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Social & Policy Issues
In U.S., Water Pollution Worries Highest Since 2001
Social & Policy Issues

In U.S., Water Pollution Worries Highest Since 2001

Chart: data points are described in article

Story Highlights

  • 63% worry a great deal about pollution of drinking water
  • 57% worry a great deal about pollution of rivers, lakes and reservoirs
  • Low-income and nonwhite Americans more concerned about water pollution

WASHINGTON, D.C. -- Americans are more concerned about water pollution than they have been since 2001. The latest percentages of Americans who are worried "a great deal" about the pollution of drinking water (63%) and of rivers, lakes and reservoirs (57%) have inched past the elevated levels of concern seen since 2014.

Americans' Concerns About Water Pollution, 1999-2017

The latest data are from Gallup's annual Environment poll, conducted March 1-5, 2017.

The continued elevated levels of concern about both types of water pollution come as President Donald Trump signed an executive order to roll back environmental regulations put in place by his predecessor to protect American waterways from pollution. Meanwhile, the Environmental Protection Agency under Trump has committed $100 million in federal funding to address the ongoing drinking water crisis in Flint, Michigan. The discovery of elevated lead levels in Flint's public drinking water in 2015, and subsequent news about a range of other contaminants in the Flint water system, has put a national spotlight on the issue of water pollution.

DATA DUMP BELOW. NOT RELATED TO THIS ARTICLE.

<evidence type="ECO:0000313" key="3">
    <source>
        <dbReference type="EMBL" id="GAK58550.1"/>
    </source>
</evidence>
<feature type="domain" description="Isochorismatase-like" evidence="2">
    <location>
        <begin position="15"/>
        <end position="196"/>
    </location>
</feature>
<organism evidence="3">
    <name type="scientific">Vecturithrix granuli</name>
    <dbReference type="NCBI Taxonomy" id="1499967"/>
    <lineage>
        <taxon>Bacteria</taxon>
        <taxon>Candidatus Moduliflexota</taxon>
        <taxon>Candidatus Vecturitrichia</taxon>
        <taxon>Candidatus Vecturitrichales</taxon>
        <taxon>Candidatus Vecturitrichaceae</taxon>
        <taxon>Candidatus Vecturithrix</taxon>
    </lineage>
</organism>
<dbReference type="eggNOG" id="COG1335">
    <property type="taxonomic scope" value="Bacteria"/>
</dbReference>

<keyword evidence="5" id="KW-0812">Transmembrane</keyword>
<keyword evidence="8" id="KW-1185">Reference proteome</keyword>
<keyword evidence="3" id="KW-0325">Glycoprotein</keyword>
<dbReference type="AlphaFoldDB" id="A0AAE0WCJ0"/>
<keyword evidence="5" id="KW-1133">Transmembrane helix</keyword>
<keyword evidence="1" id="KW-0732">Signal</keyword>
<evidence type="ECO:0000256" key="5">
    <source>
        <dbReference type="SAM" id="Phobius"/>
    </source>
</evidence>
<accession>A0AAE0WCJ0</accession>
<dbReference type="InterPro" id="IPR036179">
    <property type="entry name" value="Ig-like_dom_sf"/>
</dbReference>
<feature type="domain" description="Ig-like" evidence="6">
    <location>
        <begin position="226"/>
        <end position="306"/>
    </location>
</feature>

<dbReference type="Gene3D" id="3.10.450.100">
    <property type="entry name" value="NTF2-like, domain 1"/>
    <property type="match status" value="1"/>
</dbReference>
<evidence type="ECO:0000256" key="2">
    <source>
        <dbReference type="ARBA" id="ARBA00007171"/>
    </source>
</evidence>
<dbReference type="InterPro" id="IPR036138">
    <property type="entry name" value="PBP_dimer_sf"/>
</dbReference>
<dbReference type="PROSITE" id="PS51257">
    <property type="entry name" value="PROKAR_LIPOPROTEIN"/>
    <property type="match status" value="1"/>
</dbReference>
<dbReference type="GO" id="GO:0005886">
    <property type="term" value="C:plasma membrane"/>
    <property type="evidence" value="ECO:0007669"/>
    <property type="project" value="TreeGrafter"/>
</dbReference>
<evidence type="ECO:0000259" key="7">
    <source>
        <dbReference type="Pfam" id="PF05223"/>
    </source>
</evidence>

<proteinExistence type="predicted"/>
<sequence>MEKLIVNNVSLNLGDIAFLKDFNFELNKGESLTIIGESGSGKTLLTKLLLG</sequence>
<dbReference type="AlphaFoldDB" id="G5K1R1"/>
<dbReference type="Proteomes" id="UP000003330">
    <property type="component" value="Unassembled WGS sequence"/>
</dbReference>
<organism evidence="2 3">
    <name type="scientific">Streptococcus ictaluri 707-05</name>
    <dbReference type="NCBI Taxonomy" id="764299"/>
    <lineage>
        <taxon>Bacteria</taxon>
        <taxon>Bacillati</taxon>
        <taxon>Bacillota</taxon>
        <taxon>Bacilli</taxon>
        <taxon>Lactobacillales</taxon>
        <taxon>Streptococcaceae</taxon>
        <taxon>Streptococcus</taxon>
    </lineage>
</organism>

Gallup first polled on environmental worries in 1989 and began tracking these concerns regularly in 1999. Since then, between 48% and 72% of Americans have expressed a great deal of worry about the pollution of drinking water, and between 46% and 66% have expressed this level of worry about the pollution of rivers, lakes and reservoirs.

Concerns about these issues were highest around the turn of the millennium, and lowest between 2010 and 2012, perhaps reflecting the state of the economy during those times. Americans tend to give a higher priority to environmental matters when the economy is healthy than when it is not.

Democrats have fueled most of the increase in concern about water pollution since 2012. Less than half of Republicans have reported being concerned a great deal about drinking water since 2012, ranging from 36% to 49% during that time. Democrats' concern has risen to 74% from 57% over the same period.

Drinking-Water Pollution Remains Top U.S. Environmental Worry

Americans continue to rank worries about water pollution highest on a list of six environmental problems, as they have for over a quarter century. Less than half are greatly worried about air pollution or climate change, although concern about the latter is at a three-decade high.

As with water pollution, the percentages of Americans worried a great deal about other environmental problems Gallup measures such as air pollution, the loss of tropical rain forests or the extinction of plant and animal species are elevated in comparison with recent years, even if most of the country is not strongly concerned.

Americans Concerned "a Great Deal" About Environmental Problems